NOTE: There is absolutely zero reason why you should waste money on “white sauce mix.”  I looked it up.  Outside of the preservatives, it’s nothing more than powdered milk, thickening agent, and a few spices.  You already have these things laying around your house.  Use what you have instead!  And if you don’t have gravy flour, use your APF but be sure to whisk it to remove any lumps.  The benefit of sauce or gravy flour is that it is made from low gluten wheat so that when water is added, it doesn’t bind together into a big knot of gluten strands (like a giant delicious polymer).  Same effect, less work.  Pretty neat!

NOTE: There is no reason this has to be done in a slow cooker.  Seriously.  Simmer it for an hour on your stove and save yourself the cleaning process (is what I wish someone had told me a few hours ago).

4. After an hour of watching that soup simmer, I got impatient and added the tortellini.  There really isn’t much reason to slow cook this meal.  We aren’t trying to reduce the sauce and the toughest thing in there is celery (which cooks relatively fast).  I added the spinach – lots of spinach.  The leaves are mostly water so once heat is applied and the water can escape, the leaves shrivel down pretty fast.  Therefore you can add more than seems necessary.  I then dumped the condensed milk on top and stirred.  After tasting, I decided it needed some brightness.  So I sent my husband out for a lemon.  Two or three drops of lemon juice might give this soup the kick it needs.  Other than that, the creamy, herby mixture currently has my stomach grumbling.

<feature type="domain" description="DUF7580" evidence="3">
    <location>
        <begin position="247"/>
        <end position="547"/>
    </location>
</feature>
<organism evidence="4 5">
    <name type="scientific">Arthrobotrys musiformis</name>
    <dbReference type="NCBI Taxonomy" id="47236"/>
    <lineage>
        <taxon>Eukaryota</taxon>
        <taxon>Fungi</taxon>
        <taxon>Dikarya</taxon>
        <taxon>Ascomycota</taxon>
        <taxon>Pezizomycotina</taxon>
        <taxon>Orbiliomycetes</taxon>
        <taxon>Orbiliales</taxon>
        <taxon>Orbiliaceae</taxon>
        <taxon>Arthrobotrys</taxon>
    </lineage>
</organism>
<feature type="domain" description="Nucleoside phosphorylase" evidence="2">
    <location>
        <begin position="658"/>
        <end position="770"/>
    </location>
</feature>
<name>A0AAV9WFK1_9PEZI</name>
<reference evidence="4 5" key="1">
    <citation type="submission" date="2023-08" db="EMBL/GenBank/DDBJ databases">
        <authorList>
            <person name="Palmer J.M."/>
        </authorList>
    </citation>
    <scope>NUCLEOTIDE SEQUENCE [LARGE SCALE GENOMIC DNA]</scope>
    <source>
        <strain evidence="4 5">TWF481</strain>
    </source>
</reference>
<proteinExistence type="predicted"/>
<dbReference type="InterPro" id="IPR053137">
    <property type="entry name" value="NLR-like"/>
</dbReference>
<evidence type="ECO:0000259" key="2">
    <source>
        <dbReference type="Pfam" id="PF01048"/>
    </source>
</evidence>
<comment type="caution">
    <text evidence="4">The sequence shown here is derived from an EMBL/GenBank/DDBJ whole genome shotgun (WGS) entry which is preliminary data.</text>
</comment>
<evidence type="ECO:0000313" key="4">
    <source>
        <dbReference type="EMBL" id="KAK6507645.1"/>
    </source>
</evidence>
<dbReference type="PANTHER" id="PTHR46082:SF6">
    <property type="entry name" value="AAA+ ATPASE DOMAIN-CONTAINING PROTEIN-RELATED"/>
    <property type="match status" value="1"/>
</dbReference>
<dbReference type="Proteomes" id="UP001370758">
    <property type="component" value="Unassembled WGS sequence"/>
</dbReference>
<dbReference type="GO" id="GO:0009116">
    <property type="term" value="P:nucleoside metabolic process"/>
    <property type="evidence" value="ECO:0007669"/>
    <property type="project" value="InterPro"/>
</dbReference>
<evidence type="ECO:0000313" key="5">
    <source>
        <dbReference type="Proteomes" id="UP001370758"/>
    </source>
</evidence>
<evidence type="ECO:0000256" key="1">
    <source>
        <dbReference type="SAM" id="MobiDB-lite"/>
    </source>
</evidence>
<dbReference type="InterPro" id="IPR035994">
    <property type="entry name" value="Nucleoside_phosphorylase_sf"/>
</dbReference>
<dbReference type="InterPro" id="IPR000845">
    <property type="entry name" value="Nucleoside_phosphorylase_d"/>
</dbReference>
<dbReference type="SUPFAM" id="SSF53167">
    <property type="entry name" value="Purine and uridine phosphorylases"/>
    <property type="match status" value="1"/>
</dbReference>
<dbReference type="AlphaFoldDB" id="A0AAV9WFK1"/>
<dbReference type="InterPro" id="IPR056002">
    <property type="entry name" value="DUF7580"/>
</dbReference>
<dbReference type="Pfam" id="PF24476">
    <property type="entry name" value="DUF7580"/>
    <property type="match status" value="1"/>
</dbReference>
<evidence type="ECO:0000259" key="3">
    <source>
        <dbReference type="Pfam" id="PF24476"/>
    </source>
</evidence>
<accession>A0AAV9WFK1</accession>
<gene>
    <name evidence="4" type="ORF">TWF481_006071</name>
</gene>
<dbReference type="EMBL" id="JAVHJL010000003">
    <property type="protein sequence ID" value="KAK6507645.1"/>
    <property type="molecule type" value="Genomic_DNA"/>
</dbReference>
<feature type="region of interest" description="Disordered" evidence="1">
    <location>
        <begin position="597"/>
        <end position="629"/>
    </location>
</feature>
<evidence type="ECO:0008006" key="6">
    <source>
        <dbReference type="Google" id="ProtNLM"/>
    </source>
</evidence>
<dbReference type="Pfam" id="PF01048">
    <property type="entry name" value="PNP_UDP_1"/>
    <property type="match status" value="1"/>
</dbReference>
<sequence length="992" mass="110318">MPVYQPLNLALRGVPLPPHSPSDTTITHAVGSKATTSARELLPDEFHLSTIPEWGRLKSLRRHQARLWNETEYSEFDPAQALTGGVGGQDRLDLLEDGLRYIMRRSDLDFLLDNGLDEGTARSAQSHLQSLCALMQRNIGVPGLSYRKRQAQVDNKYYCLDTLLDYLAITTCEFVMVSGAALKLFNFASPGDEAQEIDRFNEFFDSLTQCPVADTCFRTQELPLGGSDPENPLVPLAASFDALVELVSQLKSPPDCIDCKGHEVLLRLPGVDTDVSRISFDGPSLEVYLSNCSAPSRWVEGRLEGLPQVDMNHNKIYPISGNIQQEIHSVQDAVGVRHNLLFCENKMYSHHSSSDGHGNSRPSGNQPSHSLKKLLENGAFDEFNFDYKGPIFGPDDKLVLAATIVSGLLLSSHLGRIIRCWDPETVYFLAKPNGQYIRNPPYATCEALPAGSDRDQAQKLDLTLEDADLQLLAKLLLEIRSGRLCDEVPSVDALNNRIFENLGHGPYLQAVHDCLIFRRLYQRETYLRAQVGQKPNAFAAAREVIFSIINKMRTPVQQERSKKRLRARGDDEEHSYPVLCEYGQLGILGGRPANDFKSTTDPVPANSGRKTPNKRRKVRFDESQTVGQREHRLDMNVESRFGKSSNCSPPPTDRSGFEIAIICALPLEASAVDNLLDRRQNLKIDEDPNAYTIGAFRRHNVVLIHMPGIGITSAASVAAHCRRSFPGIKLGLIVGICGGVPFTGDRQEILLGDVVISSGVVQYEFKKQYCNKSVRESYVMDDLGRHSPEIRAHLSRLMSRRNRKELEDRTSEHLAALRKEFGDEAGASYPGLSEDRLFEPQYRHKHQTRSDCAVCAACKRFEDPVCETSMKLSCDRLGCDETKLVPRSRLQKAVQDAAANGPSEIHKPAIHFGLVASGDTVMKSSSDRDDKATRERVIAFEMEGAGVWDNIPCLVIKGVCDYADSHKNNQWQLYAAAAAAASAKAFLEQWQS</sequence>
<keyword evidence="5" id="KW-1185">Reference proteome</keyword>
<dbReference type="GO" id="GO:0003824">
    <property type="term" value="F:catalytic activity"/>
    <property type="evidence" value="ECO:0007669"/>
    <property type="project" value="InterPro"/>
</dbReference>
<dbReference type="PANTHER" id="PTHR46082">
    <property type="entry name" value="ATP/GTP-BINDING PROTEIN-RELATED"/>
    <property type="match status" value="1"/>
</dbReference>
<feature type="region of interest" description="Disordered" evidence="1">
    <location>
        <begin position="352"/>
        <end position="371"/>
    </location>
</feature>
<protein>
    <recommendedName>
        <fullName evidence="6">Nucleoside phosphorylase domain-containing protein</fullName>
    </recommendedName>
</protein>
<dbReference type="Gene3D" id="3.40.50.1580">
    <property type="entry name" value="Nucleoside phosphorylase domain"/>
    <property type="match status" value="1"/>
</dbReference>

If I had a macro lens, you would be drooling right now.

The soup while it was still cooking in my slow cooker.

5. GUYS!  The lemon was indeed the magic ingredient.  I squeezed about half of the juice out of one of my lemon halves (if you are keeping up, that’s 0.25% of the lemon’s juice by volume) into the soup and stirred immediately.  If you don’t stir right away, the juice will curdle the milk.  The acid in the lemon juice causes the protein in the milk to clump together leaving curds.  This is great for cheese making, not so great for soup making.  Bam!  The brightness I needed!  After ladling into bowls, I topped with a bit of shaved parmesan cheese and a couple grounds of pepper.  Delicious.

Doesn’t that look spectacular?

Dinner Rolls:

There were some MAJOR issues with the original recipe but considering how awesome mine turned out, I think I have them all fixed for you.  Holy cow were these amazing.  Here we go:

  • 1.0 cup + 1 TBS warm water
  • 1/3 cup canola oil (we want flavorless, high smoke point here so canola it is)
  • 2 packets instant yeast
  • 1/3 cup sugar (more for the yeast to chomp on)
  • 1.5 tsp salt (kosher)
  • 1 egg
  • 3.5 cups APF (that’s all-purpose flour)